You’ll get more for your euro this summer and there’s plenty of choice to spend it on. Aoife O’Riordain surveys the options.
Browsing local markets, sitting on a piazza sipping treacle-thick espresso or heading to the nearest beach: whichever kind of holiday appeals, summer villa rentals are your chance to check out of the daily grind.
Luxury operator CV Villas (020 7563 7999; cvtravel.co.uk) says that while perennial favourites such as Tuscany and Provence are showing strong bookings for this summer, Greece’s Ionian islands are also proving popular.
Every year operators introduce new properties, which often means greater availability, until word gets out. Simpson Travel (020 3627 9688; simpsontravel.com) is offering the four-bedroom Villa Cinque Palme, on Corfu, for the first time. Set in mature gardens with sea views, the villa is stylishly decorated and also has its own pretty loggia and swimming pool. Seven nights from 19 July costs £1,056pp, based on eight sharing, including flights, self-catering accommodation and car hire.
High-end operator Scott Williams (01749 812 721;scottwilliams.co.uk), which reports rising interest in Menorca, has just introduced its first villa on the Balearic island. The extremely luxurious Finca Lucilla sleeps up to 12, and features a huge swimming pool as well as a badminton court and boules pitch. It costs between £6,600 to £8,400 per week in high season.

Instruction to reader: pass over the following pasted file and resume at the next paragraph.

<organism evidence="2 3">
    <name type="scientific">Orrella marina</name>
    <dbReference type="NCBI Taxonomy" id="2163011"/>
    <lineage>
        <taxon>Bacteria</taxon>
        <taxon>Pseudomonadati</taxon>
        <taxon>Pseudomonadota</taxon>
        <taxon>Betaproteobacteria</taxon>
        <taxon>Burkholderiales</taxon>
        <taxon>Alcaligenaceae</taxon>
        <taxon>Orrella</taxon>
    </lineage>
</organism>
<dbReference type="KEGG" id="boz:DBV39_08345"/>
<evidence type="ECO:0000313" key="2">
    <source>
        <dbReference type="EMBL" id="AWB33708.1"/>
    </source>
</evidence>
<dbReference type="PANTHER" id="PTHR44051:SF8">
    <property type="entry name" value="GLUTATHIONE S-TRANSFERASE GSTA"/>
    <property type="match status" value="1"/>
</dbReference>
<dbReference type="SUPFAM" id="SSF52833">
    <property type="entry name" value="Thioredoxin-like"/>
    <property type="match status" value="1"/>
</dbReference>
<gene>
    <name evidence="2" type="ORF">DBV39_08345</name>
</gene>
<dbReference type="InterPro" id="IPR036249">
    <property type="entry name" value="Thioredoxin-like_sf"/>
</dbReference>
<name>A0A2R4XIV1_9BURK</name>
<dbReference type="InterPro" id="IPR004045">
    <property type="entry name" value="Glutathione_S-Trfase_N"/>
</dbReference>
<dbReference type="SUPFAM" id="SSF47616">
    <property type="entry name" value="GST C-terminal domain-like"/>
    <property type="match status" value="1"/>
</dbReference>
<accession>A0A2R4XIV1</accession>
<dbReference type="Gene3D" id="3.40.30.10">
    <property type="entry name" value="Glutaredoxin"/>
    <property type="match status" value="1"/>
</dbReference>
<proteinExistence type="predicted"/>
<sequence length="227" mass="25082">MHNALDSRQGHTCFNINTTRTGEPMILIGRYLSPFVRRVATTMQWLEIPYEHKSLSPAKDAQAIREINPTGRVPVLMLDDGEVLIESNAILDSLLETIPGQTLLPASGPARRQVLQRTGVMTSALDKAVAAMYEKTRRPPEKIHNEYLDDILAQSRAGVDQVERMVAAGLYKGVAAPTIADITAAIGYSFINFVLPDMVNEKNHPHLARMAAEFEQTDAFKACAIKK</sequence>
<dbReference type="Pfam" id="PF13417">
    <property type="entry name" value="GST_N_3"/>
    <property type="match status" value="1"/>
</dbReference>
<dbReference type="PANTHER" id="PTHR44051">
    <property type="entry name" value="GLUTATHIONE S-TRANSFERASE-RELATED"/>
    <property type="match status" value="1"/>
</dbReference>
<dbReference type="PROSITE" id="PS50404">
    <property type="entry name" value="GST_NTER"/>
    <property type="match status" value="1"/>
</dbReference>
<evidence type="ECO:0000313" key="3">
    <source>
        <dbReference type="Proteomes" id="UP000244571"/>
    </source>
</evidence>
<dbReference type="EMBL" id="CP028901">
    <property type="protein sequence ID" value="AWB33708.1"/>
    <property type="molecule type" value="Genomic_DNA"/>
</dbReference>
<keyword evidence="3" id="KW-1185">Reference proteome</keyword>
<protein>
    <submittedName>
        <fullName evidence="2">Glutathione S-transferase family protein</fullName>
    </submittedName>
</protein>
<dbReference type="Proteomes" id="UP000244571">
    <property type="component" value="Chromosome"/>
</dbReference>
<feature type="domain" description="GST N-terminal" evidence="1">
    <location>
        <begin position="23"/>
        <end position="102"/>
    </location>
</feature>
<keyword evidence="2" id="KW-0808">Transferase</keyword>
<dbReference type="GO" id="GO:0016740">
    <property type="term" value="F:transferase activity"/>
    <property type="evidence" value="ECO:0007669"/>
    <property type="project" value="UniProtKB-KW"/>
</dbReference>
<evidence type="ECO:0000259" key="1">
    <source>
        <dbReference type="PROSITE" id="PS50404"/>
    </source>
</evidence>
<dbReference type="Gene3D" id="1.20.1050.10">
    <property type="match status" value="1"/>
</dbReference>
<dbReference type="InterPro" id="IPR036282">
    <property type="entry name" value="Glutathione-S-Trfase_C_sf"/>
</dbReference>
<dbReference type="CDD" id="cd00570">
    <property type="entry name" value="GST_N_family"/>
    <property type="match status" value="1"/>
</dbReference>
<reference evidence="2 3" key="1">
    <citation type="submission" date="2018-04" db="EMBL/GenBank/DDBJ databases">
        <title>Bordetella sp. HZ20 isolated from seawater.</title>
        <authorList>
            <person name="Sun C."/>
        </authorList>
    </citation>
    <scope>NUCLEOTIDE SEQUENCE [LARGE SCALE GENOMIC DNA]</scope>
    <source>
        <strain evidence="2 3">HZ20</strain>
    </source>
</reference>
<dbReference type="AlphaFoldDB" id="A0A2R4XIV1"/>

Compared with previous years, this summer may offer better value in sterling terms, thanks to the weak euro. A villa, priced in euros and costing €1,500 per week, currently equates to just over £1,100, whereas a year ago it was around £125 more. You will also save on anything from coffee to car rental once you get there. And although villa favourite Croatia is outside the eurozone, in practice the local kuna shadows the euro.
Apart from the occasional last-minute offer, rental bargains are hard to come by from mid-July to the end of August, but travelling in June and September can offer savings.
As well as the long-established agents, peer-to-peer websites such as HomeAway (020 8827 1971; homeaway.co.uk), Owners Direct (0845 528 0249; ownersdirect.co.uk), Holidaylettings (020 3701 5369; holidaylettings.co.uk) and the behemoth, Airbnb (0843 504 7257; airbnb.co.uk), have revolutionised the rental market. HomeAway, which has more than a million properties on its books, says its top trend for this summer is the Costa del Sol, followed by Mallorca and the central Algarve.